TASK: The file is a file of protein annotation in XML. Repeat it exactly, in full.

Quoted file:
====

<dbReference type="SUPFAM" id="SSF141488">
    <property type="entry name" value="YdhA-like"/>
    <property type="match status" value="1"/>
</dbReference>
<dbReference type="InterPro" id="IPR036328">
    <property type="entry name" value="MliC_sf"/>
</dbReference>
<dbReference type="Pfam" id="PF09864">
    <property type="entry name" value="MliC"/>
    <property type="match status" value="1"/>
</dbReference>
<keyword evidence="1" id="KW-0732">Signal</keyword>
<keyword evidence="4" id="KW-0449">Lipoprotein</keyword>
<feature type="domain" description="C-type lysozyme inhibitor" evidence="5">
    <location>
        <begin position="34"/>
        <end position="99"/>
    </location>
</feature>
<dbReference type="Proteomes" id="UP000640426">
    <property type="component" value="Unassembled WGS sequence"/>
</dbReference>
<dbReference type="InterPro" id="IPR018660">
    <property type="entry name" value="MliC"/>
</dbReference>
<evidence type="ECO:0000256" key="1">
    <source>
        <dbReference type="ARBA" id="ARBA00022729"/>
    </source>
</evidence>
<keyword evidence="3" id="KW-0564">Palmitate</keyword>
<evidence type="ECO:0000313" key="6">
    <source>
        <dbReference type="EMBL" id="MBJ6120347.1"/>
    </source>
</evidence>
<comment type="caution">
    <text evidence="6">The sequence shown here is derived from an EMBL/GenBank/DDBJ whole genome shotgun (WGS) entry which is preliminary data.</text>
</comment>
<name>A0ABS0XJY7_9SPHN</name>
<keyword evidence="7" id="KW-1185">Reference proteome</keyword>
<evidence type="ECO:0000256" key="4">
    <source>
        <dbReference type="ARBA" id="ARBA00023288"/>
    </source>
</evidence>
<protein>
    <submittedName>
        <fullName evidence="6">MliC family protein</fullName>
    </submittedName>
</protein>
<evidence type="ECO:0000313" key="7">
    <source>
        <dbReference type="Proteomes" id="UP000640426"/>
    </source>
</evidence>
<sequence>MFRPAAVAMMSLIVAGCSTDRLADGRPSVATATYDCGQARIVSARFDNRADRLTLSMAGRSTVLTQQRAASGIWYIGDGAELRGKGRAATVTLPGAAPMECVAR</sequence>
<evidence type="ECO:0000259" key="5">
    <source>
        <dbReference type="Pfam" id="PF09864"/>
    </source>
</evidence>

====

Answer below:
<dbReference type="SUPFAM" id="SSF141488">
    <property type="entry name" value="YdhA-like"/>
    <property type="match status" value="1"/>
</dbReference>
<dbReference type="InterPro" id="IPR036328">
    <property type="entry name" value="MliC_sf"/>
</dbReference>
<dbReference type="Pfam" id="PF09864">
    <property type="entry name" value="MliC"/>
    <property type="match status" value="1"/>
</dbReference>
<keyword evidence="1" id="KW-0732">Signal</keyword>
<keyword evidence="4" id="KW-0449">Lipoprotein</keyword>
<feature type="domain" description="C-type lysozyme inhibitor" evidence="5">
    <location>
        <begin position="34"/>
        <end position="99"/>
    </location>
</feature>
<dbReference type="Proteomes" id="UP000640426">
    <property type="component" value="Unassembled WGS sequence"/>
</dbReference>
<dbReference type="InterPro" id="IPR018660">
    <property type="entry name" value="MliC"/>
</dbReference>
<evidence type="ECO:0000256" key="1">
    <source>
        <dbReference type="ARBA" id="ARBA00022729"/>
    </source>
</evidence>
<keyword evidence="3" id="KW-0564">Palmitate</keyword>
<evidence type="ECO:0000313" key="6">
    <source>
        <dbReference type="EMBL" id="MBJ6120347.1"/>
    </source>
</evidence>
<comment type="caution">
    <text evidence="6">The sequence shown here is derived from an EMBL/GenBank/DDBJ whole genome shotgun (WGS) entry which is preliminary data.</text>
</comment>
<name>A0ABS0XJY7_9SPHN</name>
<keyword evidence="7" id="KW-1185">Reference proteome</keyword>
<evidence type="ECO:0000256" key="4">
    <source>
        <dbReference type="ARBA" id="ARBA00023288"/>
    </source>
</evidence>
<protein>
    <submittedName>
        <fullName evidence="6">MliC family protein</fullName>
    </submittedName>
</protein>
<evidence type="ECO:0000313" key="7">
    <source>
        <dbReference type="Proteomes" id="UP000640426"/>
    </source>
</evidence>
<sequence>MFRPAAVAMMSLIVAGCSTDRLADGRPSVATATYDCGQARIVSARFDNRADRLTLSMAGRSTVLTQQRAASGIWYIGDGAELRGKGRAATVTLPGAAPMECVAR</sequence>
<evidence type="ECO:0000259" key="5">
    <source>
        <dbReference type="Pfam" id="PF09864"/>
    </source>
</evidence>